That said, I have shared in my brief About Me page that I am a melancholy, introverted writer. Introverts are born thinkers—they are constantly reflecting on things as opposed to openly talking about them. Add the melancholy temperament to that, plus my artistic side of creative writing, and you’ve got someone who by mere nature leans toward more dramatic, specific, emotional word choices. My blog posts are completely honest, but they are, simply by my nature, not going to be covered in flowers and sunshine while portraying a less-than-happy topic of fibromyalgia.
Further, being downtrodden, depressed, or sad about life’s circumstances, whether the cause is mere human discouragement or actually clinical or situational depression, is not an indicator in itself that one is not a Christian. Even Elijah ran off into the wilderness, collapsed under a tree, and begged the Lord to just take him (I Kings 19:4). There are tons of psalms written about being downcast, downtrodden, covering your bed in tears, and weeping all night. And even Jesus, on His way to do His Father’s will, implored His Father not once but twice to spare Him of having to be tortured and murdered on the cross (Matthew 26:39, 42). If Jesus Himself, in His part humanness, was sorrowful and depressed about what He was experiencing and about to face, then it should be no surprise at all for a Christian, who is obviously only human, to deal with depression over a chronic illness.
Being a Christian does not remove the trials we face or even sorrow in response to them—it gets us through them. And enables us to write about them, even if it’s painful to do so.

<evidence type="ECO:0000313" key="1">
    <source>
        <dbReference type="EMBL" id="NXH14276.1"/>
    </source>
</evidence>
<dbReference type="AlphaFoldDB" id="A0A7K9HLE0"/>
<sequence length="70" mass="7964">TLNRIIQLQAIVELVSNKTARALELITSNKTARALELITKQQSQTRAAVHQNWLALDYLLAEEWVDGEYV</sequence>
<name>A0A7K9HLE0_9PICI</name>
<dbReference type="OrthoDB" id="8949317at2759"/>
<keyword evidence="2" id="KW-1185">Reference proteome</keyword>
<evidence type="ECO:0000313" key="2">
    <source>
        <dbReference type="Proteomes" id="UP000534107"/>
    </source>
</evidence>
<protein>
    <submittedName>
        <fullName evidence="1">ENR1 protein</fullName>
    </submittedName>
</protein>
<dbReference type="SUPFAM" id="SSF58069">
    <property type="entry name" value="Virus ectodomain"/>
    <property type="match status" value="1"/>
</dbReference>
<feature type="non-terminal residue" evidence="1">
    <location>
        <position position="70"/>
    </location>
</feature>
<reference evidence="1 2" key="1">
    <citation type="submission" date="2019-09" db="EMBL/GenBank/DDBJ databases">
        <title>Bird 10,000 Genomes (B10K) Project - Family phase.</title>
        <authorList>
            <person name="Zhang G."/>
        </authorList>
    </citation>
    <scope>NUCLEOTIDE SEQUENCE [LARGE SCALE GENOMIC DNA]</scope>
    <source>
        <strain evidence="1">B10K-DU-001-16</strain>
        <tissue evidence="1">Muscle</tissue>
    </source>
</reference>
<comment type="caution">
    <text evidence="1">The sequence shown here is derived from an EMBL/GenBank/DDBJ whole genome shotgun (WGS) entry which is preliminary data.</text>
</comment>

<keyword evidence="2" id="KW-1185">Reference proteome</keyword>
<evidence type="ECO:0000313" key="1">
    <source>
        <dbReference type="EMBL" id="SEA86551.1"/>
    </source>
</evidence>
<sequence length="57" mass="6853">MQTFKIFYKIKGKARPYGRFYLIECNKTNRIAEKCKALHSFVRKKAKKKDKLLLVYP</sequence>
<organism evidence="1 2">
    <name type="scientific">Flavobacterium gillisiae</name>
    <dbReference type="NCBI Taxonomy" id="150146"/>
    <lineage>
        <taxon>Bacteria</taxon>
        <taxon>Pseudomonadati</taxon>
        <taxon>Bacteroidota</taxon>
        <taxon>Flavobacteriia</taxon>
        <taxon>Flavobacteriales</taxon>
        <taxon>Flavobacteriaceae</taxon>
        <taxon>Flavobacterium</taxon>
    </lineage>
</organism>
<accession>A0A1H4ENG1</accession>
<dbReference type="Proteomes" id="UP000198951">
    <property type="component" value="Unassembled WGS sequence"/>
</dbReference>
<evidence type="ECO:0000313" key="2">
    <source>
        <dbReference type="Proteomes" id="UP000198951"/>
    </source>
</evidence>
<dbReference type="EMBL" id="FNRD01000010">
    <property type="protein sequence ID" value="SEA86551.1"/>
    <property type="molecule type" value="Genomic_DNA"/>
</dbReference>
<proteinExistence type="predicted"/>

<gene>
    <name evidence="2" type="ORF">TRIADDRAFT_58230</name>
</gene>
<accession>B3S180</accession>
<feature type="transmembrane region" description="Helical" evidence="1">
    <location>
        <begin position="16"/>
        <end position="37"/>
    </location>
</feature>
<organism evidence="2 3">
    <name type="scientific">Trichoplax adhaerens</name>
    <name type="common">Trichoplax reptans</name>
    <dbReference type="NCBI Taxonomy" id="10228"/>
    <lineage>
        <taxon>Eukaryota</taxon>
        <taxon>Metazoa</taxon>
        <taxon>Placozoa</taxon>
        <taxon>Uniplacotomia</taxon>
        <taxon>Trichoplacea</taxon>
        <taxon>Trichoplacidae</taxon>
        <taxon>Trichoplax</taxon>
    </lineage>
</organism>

- Finally, it was asking too much to expect people who don’t have fibromyalgia to get it like I want them to.
Simply put, I can’t expect people who don’t suffer from fibromyalgia to be able to handle it in theory, because they haven’t handled it in reality. No matter how well I put it into words that I think will do the trick. And unless they experience it themselves, they simply are not capable of getting it and may not even want to try.
I have by no means exhausted post topics for this blog. I keep a running list of areas to write on as they hit me. So, I could just keep publishing this blog and letting people continue to read or not read as they wish. But the chance of doing more damage than good—to them and also to their view of me—is not a risk I wish to continue to take—burdening people with information that was meant to educate them and make all of our lives a bit easier, giving people self-interpreted reason to label my kind of depression as lack of real Hope, and expecting what is painfully the impossible of people who cannot understand. I am sorry for quite unintentionally causing the first two and expecting the latter. Even if the posts were helping me, that is not worth doing the opposite to others. It may now be too late, but there is no sense in letting it continue.
So it is, as the title suggests, with reluctance and after much consideration that I cease publishing this blog. Thank you to those who read my posts and now get my life with fibro a little bit better, and especially to those of you I’ve never even met who have been helped and encouraged—and also encouraged me. I trust this whole undertaking was not entirely in vain, for me but also for some of those I wrote for. I hope you have at least caught a few helpful glimpses of the invisible.